• Use multi-factor authentication (MFA) when you can. Also commonly known as two-factor authentication, this is available on many larger sites and will require an extra step (such as identifying additional information or getting a text with a code to enter). It’s worth using if a website offers it, since it means someone needs more than just your password to get into your account—especially when accessing your account on a new device.
General Security Information:
•Are cyber-voice assistants like Alexa, Siri, or Google Assistant spying on the user? Are they capable of spying? A journalist from CNBC asked the virtual entities that question. The answers were negative, but some may feel it prudent to switch these features off.
Click Here to Be Redirected to the Article
How to Turn off Siri
• The camera at the top of your computer screen is great for Facetime, but cyber hackers can gain access to the camera and look at you and into your room: Just to be safe, place a post-it note over the lens.
• A webpage on a California company’s website to test the location of your cellphone contained a bug that allowed a doctoral re- searcher to look up the location of a U.S. cellphone by punching in the 10-digit number: To prevent this, turn off your phone loca- tion services by going to settings and select privacy.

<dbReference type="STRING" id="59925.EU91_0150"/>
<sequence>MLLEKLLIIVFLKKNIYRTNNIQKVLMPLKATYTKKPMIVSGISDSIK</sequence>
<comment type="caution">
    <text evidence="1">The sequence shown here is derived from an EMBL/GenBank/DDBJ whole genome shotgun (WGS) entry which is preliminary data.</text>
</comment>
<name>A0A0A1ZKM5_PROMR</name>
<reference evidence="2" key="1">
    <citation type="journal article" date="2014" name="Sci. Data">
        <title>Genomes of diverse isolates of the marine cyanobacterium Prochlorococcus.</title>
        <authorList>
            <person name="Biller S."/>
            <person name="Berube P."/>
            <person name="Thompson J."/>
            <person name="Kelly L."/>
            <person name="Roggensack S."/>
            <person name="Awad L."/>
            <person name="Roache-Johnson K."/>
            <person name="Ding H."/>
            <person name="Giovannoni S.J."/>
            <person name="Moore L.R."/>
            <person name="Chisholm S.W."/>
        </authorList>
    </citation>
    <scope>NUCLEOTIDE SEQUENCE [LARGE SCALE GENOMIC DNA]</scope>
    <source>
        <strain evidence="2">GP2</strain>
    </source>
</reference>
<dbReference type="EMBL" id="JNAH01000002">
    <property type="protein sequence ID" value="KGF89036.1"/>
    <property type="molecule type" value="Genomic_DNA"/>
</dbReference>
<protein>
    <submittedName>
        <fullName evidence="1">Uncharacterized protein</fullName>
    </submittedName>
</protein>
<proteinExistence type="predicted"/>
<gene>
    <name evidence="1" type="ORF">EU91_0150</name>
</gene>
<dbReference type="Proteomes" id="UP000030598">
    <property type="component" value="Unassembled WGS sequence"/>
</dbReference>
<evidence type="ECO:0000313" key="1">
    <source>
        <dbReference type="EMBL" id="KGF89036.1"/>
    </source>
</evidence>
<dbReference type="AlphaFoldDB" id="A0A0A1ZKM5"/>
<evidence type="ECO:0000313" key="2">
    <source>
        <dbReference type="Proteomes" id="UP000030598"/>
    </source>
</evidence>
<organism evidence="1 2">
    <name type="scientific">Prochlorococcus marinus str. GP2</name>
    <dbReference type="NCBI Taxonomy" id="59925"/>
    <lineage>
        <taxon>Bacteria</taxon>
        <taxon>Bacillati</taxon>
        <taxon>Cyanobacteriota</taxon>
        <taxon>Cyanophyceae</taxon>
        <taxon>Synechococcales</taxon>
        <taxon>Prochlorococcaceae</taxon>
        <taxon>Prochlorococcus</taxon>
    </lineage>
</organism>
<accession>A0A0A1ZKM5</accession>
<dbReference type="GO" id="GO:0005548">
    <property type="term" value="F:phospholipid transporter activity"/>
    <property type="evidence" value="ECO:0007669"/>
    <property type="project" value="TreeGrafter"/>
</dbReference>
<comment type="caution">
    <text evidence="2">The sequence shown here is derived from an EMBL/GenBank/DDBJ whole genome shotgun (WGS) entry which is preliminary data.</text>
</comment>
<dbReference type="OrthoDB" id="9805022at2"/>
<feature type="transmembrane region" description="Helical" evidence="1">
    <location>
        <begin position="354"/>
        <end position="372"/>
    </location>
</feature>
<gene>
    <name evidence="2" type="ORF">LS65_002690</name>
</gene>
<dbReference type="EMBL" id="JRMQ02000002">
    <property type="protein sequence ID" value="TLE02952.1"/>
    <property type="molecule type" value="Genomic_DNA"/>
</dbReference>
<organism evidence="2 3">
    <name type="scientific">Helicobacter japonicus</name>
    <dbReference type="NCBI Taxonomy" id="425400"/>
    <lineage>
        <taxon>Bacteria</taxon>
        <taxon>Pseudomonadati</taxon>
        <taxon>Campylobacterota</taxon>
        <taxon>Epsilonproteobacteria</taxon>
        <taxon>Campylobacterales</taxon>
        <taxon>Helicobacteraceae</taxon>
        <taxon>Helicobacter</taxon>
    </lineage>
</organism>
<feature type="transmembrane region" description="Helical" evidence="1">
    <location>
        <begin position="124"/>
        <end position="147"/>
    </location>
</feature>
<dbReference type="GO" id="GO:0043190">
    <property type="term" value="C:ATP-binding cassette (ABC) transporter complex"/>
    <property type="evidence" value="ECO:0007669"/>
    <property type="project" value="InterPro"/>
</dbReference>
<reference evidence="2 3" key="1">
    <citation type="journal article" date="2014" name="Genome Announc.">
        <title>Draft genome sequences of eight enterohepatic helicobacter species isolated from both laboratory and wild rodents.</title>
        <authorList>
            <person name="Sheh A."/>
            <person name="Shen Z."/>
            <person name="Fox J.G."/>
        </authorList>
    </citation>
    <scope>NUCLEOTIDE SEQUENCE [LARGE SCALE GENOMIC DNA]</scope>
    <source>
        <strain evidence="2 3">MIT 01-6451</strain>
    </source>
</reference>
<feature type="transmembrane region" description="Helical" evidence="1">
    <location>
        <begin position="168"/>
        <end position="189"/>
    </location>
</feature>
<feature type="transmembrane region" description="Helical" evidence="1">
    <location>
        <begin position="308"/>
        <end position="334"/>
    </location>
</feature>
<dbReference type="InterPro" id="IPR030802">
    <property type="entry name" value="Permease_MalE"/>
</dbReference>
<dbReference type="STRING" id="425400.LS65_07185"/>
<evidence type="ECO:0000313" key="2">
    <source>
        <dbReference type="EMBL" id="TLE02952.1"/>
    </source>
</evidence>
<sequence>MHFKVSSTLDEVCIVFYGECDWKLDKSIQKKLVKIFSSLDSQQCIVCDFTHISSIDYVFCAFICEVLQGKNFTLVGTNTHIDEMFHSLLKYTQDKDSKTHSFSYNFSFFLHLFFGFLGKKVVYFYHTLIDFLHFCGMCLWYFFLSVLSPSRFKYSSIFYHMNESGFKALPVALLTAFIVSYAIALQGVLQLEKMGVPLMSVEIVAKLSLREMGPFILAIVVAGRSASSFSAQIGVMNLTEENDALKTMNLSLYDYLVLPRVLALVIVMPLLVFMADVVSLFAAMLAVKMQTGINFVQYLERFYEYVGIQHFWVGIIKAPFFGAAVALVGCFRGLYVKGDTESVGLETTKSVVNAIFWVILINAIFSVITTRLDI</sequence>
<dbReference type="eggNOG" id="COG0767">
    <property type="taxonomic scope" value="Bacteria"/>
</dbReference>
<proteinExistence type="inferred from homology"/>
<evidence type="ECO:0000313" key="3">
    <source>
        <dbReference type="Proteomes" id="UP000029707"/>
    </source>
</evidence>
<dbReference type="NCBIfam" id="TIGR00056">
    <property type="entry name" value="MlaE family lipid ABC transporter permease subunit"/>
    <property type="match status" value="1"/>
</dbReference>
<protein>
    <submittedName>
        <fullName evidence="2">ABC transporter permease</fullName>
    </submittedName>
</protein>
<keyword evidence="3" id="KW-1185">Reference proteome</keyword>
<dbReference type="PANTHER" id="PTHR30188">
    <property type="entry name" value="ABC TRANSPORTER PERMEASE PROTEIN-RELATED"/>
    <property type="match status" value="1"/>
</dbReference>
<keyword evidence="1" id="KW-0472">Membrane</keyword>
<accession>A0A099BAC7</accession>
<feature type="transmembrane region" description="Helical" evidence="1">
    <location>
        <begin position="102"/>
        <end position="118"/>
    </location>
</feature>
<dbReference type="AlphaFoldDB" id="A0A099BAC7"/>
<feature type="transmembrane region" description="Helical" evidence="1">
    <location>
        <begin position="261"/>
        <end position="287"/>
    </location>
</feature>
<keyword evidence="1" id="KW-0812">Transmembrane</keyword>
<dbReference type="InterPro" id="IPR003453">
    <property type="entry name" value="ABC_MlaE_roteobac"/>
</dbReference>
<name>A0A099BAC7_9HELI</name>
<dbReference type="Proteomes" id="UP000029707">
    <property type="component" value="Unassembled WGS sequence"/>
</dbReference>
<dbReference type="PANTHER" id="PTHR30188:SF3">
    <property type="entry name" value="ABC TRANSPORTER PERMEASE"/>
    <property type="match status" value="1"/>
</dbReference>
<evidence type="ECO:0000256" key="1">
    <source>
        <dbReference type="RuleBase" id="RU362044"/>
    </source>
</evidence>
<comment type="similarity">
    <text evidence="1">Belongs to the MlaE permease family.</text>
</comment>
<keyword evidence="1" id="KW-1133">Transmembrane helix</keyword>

• Digital photos often contain hidden details of the location, so an unwitting on-line posting could reveal the photographer’s wherea- bouts: Remove EXIF data from photos so your photos posted online don’t contain location information.
• Avoid public wi-fi unless you are working through a secure channel on your tablet or laptop.
It used to be that home security involved reliable physical deterrents: sturdy locks on all entrances and windows, movement detectors, noise detectors, and an alarm system triggered by the presence of intruders and connected to a central station which in turn would alert emergency services. Times have changed. Criminals looking to invade your home and your privacy to steal items of value can now gain entry through the invisible radio waves of the worldwide web. The extraordinary benefits of Wi-Fi in the home and in the public space can be upended to aid and abet sophisticated thieves who are no longer limited to what they can carry away with them. Anyone who is active on the Internet — and that includes anyone reading this bulletin— should review their own exposure to cyber-crime and take appropriate steps to mitigate it.
Chartwell Bulletins are produced by Chartwell Insurance Services, Inc., an independent insurance broker specializing in the personal asset protection of high-net-worth individuals. Chartwell Bulletins address issues of general interest and since coverages vary by company and by state should not be taken as an interpretation of a particular policy or advice on any individual situation.
A representative of Chartwell Insurance Services will be pleased to discuss all aspects of your personal insurance.
Contact: Rebecca Korach Woan 312-645-1200 or firstname.lastname@example.org